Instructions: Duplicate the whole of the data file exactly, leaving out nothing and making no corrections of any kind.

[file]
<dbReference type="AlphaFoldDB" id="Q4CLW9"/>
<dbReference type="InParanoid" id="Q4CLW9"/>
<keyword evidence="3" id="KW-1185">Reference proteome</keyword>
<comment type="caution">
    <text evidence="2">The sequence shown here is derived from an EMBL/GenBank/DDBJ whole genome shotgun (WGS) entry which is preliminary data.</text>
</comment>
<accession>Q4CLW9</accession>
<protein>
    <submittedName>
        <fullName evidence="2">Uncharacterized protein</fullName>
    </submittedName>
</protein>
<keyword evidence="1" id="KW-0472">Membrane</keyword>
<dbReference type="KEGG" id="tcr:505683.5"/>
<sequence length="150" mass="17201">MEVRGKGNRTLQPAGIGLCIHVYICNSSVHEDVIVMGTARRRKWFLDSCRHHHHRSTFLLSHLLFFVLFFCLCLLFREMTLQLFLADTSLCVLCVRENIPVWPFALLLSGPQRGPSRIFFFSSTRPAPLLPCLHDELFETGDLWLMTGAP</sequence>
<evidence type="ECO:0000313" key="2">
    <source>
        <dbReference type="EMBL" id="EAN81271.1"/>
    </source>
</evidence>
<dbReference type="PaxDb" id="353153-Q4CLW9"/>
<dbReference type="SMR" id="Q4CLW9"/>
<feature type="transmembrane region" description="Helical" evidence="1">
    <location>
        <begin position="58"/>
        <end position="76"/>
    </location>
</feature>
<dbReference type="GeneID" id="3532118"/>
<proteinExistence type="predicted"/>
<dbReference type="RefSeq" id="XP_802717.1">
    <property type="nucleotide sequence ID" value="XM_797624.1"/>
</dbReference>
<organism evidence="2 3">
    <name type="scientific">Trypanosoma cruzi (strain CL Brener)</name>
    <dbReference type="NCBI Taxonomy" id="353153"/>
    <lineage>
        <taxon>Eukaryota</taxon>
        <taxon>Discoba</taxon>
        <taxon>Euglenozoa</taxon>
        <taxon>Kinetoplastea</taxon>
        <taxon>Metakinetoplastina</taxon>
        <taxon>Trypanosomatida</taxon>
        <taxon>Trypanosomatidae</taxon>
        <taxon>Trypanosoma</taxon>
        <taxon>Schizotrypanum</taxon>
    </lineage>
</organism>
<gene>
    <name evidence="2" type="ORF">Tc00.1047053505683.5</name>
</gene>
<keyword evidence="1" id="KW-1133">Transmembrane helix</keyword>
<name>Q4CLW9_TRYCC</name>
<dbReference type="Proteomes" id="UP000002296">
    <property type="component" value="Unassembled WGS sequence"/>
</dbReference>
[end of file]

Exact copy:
<dbReference type="AlphaFoldDB" id="Q4CLW9"/>
<dbReference type="InParanoid" id="Q4CLW9"/>
<keyword evidence="3" id="KW-1185">Reference proteome</keyword>
<comment type="caution">
    <text evidence="2">The sequence shown here is derived from an EMBL/GenBank/DDBJ whole genome shotgun (WGS) entry which is preliminary data.</text>
</comment>
<accession>Q4CLW9</accession>
<protein>
    <submittedName>
        <fullName evidence="2">Uncharacterized protein</fullName>
    </submittedName>
</protein>
<keyword evidence="1" id="KW-0472">Membrane</keyword>
<dbReference type="KEGG" id="tcr:505683.5"/>
<sequence length="150" mass="17201">MEVRGKGNRTLQPAGIGLCIHVYICNSSVHEDVIVMGTARRRKWFLDSCRHHHHRSTFLLSHLLFFVLFFCLCLLFREMTLQLFLADTSLCVLCVRENIPVWPFALLLSGPQRGPSRIFFFSSTRPAPLLPCLHDELFETGDLWLMTGAP</sequence>
<evidence type="ECO:0000313" key="2">
    <source>
        <dbReference type="EMBL" id="EAN81271.1"/>
    </source>
</evidence>
<dbReference type="PaxDb" id="353153-Q4CLW9"/>
<dbReference type="SMR" id="Q4CLW9"/>
<feature type="transmembrane region" description="Helical" evidence="1">
    <location>
        <begin position="58"/>
        <end position="76"/>
    </location>
</feature>
<dbReference type="GeneID" id="3532118"/>
<proteinExistence type="predicted"/>
<dbReference type="RefSeq" id="XP_802717.1">
    <property type="nucleotide sequence ID" value="XM_797624.1"/>
</dbReference>
<organism evidence="2 3">
    <name type="scientific">Trypanosoma cruzi (strain CL Brener)</name>
    <dbReference type="NCBI Taxonomy" id="353153"/>
    <lineage>
        <taxon>Eukaryota</taxon>
        <taxon>Discoba</taxon>
        <taxon>Euglenozoa</taxon>
        <taxon>Kinetoplastea</taxon>
        <taxon>Metakinetoplastina</taxon>
        <taxon>Trypanosomatida</taxon>
        <taxon>Trypanosomatidae</taxon>
        <taxon>Trypanosoma</taxon>
        <taxon>Schizotrypanum</taxon>
    </lineage>
</organism>
<gene>
    <name evidence="2" type="ORF">Tc00.1047053505683.5</name>
</gene>
<keyword evidence="1" id="KW-1133">Transmembrane helix</keyword>
<name>Q4CLW9_TRYCC</name>
<dbReference type="Proteomes" id="UP000002296">
    <property type="component" value="Unassembled WGS sequence"/>
</dbReference>